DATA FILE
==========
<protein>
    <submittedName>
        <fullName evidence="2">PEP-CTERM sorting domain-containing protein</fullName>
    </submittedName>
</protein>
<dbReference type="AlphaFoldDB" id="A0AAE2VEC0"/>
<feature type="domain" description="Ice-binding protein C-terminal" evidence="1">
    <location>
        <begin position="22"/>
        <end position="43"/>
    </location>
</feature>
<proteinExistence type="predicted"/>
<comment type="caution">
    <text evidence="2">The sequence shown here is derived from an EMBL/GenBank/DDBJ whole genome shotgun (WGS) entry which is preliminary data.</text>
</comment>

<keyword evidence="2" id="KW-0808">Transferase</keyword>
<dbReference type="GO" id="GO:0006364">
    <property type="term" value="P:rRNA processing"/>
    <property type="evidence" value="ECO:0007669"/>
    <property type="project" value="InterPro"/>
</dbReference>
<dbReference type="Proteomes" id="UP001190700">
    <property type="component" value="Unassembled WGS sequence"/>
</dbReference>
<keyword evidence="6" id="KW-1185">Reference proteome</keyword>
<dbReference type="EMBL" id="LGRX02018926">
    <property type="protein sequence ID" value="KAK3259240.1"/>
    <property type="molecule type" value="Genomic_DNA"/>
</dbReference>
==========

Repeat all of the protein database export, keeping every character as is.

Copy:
<protein>
    <submittedName>
        <fullName evidence="2">PEP-CTERM sorting domain-containing protein</fullName>
    </submittedName>
</protein>
<dbReference type="AlphaFoldDB" id="A0AAE2VEC0"/>
<feature type="domain" description="Ice-binding protein C-terminal" evidence="1">
    <location>
        <begin position="22"/>
        <end position="43"/>
    </location>
</feature>
<proteinExistence type="predicted"/>
<comment type="caution">
    <text evidence="2">The sequence shown here is derived from an EMBL/GenBank/DDBJ whole genome shotgun (WGS) entry which is preliminary data.</text>
</comment>

<keyword evidence="2" id="KW-0808">Transferase</keyword>
<dbReference type="GO" id="GO:0006364">
    <property type="term" value="P:rRNA processing"/>
    <property type="evidence" value="ECO:0007669"/>
    <property type="project" value="InterPro"/>
</dbReference>
<dbReference type="Proteomes" id="UP001190700">
    <property type="component" value="Unassembled WGS sequence"/>
</dbReference>
<keyword evidence="6" id="KW-1185">Reference proteome</keyword>
<dbReference type="EMBL" id="LGRX02018926">
    <property type="protein sequence ID" value="KAK3259240.1"/>
    <property type="molecule type" value="Genomic_DNA"/>
</dbReference>